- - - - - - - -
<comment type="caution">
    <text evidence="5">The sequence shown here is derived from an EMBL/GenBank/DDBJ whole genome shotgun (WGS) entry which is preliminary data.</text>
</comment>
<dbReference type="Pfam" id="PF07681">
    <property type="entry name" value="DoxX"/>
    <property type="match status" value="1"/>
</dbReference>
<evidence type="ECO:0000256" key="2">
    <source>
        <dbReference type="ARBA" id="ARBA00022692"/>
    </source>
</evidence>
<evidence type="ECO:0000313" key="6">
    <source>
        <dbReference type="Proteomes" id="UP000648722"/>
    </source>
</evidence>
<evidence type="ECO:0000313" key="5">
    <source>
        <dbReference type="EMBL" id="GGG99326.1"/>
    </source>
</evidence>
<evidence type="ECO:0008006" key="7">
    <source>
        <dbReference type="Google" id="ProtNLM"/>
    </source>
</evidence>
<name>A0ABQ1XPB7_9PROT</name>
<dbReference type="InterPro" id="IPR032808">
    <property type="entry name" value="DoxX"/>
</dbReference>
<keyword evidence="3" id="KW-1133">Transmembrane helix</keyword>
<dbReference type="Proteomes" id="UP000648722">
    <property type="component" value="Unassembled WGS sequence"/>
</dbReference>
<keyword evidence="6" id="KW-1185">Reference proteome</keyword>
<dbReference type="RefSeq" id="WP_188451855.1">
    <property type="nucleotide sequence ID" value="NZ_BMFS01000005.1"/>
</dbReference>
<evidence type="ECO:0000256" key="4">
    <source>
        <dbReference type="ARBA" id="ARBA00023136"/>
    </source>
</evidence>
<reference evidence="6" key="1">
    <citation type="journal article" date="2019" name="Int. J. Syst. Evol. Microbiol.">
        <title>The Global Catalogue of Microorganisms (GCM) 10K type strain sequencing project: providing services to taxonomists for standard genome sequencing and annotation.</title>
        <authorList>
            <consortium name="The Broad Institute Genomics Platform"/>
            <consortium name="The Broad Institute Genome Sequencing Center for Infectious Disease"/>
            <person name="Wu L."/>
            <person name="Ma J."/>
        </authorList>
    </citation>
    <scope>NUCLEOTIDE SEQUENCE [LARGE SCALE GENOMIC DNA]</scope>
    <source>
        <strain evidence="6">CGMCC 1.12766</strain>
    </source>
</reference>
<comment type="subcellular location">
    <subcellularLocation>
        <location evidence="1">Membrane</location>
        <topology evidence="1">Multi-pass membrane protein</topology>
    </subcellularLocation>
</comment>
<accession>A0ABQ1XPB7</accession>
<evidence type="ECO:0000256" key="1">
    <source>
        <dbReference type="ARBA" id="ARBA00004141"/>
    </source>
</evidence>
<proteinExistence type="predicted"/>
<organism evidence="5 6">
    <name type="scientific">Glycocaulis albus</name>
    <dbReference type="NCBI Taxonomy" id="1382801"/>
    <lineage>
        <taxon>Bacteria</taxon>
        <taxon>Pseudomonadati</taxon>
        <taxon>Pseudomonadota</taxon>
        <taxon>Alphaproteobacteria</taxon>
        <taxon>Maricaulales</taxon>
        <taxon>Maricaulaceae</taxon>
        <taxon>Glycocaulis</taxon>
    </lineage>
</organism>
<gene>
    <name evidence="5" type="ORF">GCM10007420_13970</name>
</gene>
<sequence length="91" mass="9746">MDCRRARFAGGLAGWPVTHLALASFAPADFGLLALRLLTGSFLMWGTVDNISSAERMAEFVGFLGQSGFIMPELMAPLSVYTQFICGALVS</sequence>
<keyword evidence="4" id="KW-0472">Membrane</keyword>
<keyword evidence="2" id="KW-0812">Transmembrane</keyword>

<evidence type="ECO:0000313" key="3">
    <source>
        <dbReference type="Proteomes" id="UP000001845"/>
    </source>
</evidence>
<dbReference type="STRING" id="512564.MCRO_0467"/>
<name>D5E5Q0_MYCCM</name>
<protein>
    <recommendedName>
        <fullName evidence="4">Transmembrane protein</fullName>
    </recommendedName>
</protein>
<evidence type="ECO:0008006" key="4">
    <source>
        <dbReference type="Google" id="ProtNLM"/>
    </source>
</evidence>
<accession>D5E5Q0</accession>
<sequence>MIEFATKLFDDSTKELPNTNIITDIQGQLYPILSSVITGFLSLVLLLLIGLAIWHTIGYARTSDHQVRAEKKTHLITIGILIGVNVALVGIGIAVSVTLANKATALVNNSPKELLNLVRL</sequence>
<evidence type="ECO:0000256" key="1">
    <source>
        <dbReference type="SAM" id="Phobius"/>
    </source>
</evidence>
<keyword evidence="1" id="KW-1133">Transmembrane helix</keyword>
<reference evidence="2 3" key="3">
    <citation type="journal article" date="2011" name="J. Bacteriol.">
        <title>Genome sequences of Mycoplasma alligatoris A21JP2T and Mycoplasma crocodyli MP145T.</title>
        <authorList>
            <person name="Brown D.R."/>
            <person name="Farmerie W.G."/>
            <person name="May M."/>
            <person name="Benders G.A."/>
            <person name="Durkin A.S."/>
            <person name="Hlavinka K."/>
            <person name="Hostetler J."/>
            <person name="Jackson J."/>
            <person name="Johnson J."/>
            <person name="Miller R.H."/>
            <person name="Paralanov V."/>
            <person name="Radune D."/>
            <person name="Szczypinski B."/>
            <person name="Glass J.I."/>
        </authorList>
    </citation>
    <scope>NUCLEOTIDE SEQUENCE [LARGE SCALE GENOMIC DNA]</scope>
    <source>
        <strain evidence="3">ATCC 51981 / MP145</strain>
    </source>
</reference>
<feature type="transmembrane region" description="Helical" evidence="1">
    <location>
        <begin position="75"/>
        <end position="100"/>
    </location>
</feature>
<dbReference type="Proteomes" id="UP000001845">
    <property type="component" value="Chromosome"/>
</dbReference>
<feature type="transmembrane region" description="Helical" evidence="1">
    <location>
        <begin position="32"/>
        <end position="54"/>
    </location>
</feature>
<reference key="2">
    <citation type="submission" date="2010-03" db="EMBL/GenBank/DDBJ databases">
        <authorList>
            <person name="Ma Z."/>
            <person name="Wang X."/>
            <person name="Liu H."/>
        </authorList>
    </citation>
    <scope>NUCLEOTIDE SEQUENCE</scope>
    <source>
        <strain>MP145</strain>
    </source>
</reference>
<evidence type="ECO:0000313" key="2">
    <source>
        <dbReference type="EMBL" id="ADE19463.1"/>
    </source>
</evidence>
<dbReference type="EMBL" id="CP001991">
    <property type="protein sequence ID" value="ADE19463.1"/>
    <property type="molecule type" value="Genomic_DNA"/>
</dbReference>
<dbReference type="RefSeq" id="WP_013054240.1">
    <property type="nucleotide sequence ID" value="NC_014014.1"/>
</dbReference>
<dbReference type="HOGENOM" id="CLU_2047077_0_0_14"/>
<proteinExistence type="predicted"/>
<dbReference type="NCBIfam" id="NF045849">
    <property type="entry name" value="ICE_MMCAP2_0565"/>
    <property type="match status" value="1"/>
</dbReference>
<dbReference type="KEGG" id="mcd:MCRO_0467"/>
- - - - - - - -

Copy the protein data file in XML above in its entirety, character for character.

<comment type="caution">
    <text evidence="5">The sequence shown here is derived from an EMBL/GenBank/DDBJ whole genome shotgun (WGS) entry which is preliminary data.</text>
</comment>
<dbReference type="Pfam" id="PF07681">
    <property type="entry name" value="DoxX"/>
    <property type="match status" value="1"/>
</dbReference>
<evidence type="ECO:0000256" key="2">
    <source>
        <dbReference type="ARBA" id="ARBA00022692"/>
    </source>
</evidence>
<evidence type="ECO:0000313" key="6">
    <source>
        <dbReference type="Proteomes" id="UP000648722"/>
    </source>
</evidence>
<evidence type="ECO:0000313" key="5">
    <source>
        <dbReference type="EMBL" id="GGG99326.1"/>
    </source>
</evidence>
<evidence type="ECO:0008006" key="7">
    <source>
        <dbReference type="Google" id="ProtNLM"/>
    </source>
</evidence>
<name>A0ABQ1XPB7_9PROT</name>
<dbReference type="InterPro" id="IPR032808">
    <property type="entry name" value="DoxX"/>
</dbReference>
<keyword evidence="3" id="KW-1133">Transmembrane helix</keyword>
<dbReference type="Proteomes" id="UP000648722">
    <property type="component" value="Unassembled WGS sequence"/>
</dbReference>
<keyword evidence="6" id="KW-1185">Reference proteome</keyword>
<dbReference type="RefSeq" id="WP_188451855.1">
    <property type="nucleotide sequence ID" value="NZ_BMFS01000005.1"/>
</dbReference>
<evidence type="ECO:0000256" key="4">
    <source>
        <dbReference type="ARBA" id="ARBA00023136"/>
    </source>
</evidence>
<reference evidence="6" key="1">
    <citation type="journal article" date="2019" name="Int. J. Syst. Evol. Microbiol.">
        <title>The Global Catalogue of Microorganisms (GCM) 10K type strain sequencing project: providing services to taxonomists for standard genome sequencing and annotation.</title>
        <authorList>
            <consortium name="The Broad Institute Genomics Platform"/>
            <consortium name="The Broad Institute Genome Sequencing Center for Infectious Disease"/>
            <person name="Wu L."/>
            <person name="Ma J."/>
        </authorList>
    </citation>
    <scope>NUCLEOTIDE SEQUENCE [LARGE SCALE GENOMIC DNA]</scope>
    <source>
        <strain evidence="6">CGMCC 1.12766</strain>
    </source>
</reference>
<comment type="subcellular location">
    <subcellularLocation>
        <location evidence="1">Membrane</location>
        <topology evidence="1">Multi-pass membrane protein</topology>
    </subcellularLocation>
</comment>
<accession>A0ABQ1XPB7</accession>
<evidence type="ECO:0000256" key="1">
    <source>
        <dbReference type="ARBA" id="ARBA00004141"/>
    </source>
</evidence>
<proteinExistence type="predicted"/>
<organism evidence="5 6">
    <name type="scientific">Glycocaulis albus</name>
    <dbReference type="NCBI Taxonomy" id="1382801"/>
    <lineage>
        <taxon>Bacteria</taxon>
        <taxon>Pseudomonadati</taxon>
        <taxon>Pseudomonadota</taxon>
        <taxon>Alphaproteobacteria</taxon>
        <taxon>Maricaulales</taxon>
        <taxon>Maricaulaceae</taxon>
        <taxon>Glycocaulis</taxon>
    </lineage>
</organism>
<gene>
    <name evidence="5" type="ORF">GCM10007420_13970</name>
</gene>
<sequence length="91" mass="9746">MDCRRARFAGGLAGWPVTHLALASFAPADFGLLALRLLTGSFLMWGTVDNISSAERMAEFVGFLGQSGFIMPELMAPLSVYTQFICGALVS</sequence>
<keyword evidence="4" id="KW-0472">Membrane</keyword>
<keyword evidence="2" id="KW-0812">Transmembrane</keyword>

<evidence type="ECO:0000313" key="3">
    <source>
        <dbReference type="Proteomes" id="UP000001845"/>
    </source>
</evidence>
<dbReference type="STRING" id="512564.MCRO_0467"/>
<name>D5E5Q0_MYCCM</name>
<protein>
    <recommendedName>
        <fullName evidence="4">Transmembrane protein</fullName>
    </recommendedName>
</protein>
<evidence type="ECO:0008006" key="4">
    <source>
        <dbReference type="Google" id="ProtNLM"/>
    </source>
</evidence>
<accession>D5E5Q0</accession>
<sequence>MIEFATKLFDDSTKELPNTNIITDIQGQLYPILSSVITGFLSLVLLLLIGLAIWHTIGYARTSDHQVRAEKKTHLITIGILIGVNVALVGIGIAVSVTLANKATALVNNSPKELLNLVRL</sequence>
<evidence type="ECO:0000256" key="1">
    <source>
        <dbReference type="SAM" id="Phobius"/>
    </source>
</evidence>
<keyword evidence="1" id="KW-1133">Transmembrane helix</keyword>
<reference evidence="2 3" key="3">
    <citation type="journal article" date="2011" name="J. Bacteriol.">
        <title>Genome sequences of Mycoplasma alligatoris A21JP2T and Mycoplasma crocodyli MP145T.</title>
        <authorList>
            <person name="Brown D.R."/>
            <person name="Farmerie W.G."/>
            <person name="May M."/>
            <person name="Benders G.A."/>
            <person name="Durkin A.S."/>
            <person name="Hlavinka K."/>
            <person name="Hostetler J."/>
            <person name="Jackson J."/>
            <person name="Johnson J."/>
            <person name="Miller R.H."/>
            <person name="Paralanov V."/>
            <person name="Radune D."/>
            <person name="Szczypinski B."/>
            <person name="Glass J.I."/>
        </authorList>
    </citation>
    <scope>NUCLEOTIDE SEQUENCE [LARGE SCALE GENOMIC DNA]</scope>
    <source>
        <strain evidence="3">ATCC 51981 / MP145</strain>
    </source>
</reference>
<feature type="transmembrane region" description="Helical" evidence="1">
    <location>
        <begin position="75"/>
        <end position="100"/>
    </location>
</feature>
<dbReference type="Proteomes" id="UP000001845">
    <property type="component" value="Chromosome"/>
</dbReference>
<feature type="transmembrane region" description="Helical" evidence="1">
    <location>
        <begin position="32"/>
        <end position="54"/>
    </location>
</feature>
<reference key="2">
    <citation type="submission" date="2010-03" db="EMBL/GenBank/DDBJ databases">
        <authorList>
            <person name="Ma Z."/>
            <person name="Wang X."/>
            <person name="Liu H."/>
        </authorList>
    </citation>
    <scope>NUCLEOTIDE SEQUENCE</scope>
    <source>
        <strain>MP145</strain>
    </source>
</reference>
<evidence type="ECO:0000313" key="2">
    <source>
        <dbReference type="EMBL" id="ADE19463.1"/>
    </source>
</evidence>
<dbReference type="EMBL" id="CP001991">
    <property type="protein sequence ID" value="ADE19463.1"/>
    <property type="molecule type" value="Genomic_DNA"/>
</dbReference>
<dbReference type="RefSeq" id="WP_013054240.1">
    <property type="nucleotide sequence ID" value="NC_014014.1"/>
</dbReference>
<dbReference type="HOGENOM" id="CLU_2047077_0_0_14"/>
<proteinExistence type="predicted"/>
<dbReference type="NCBIfam" id="NF045849">
    <property type="entry name" value="ICE_MMCAP2_0565"/>
    <property type="match status" value="1"/>
</dbReference>
<dbReference type="KEGG" id="mcd:MCRO_0467"/>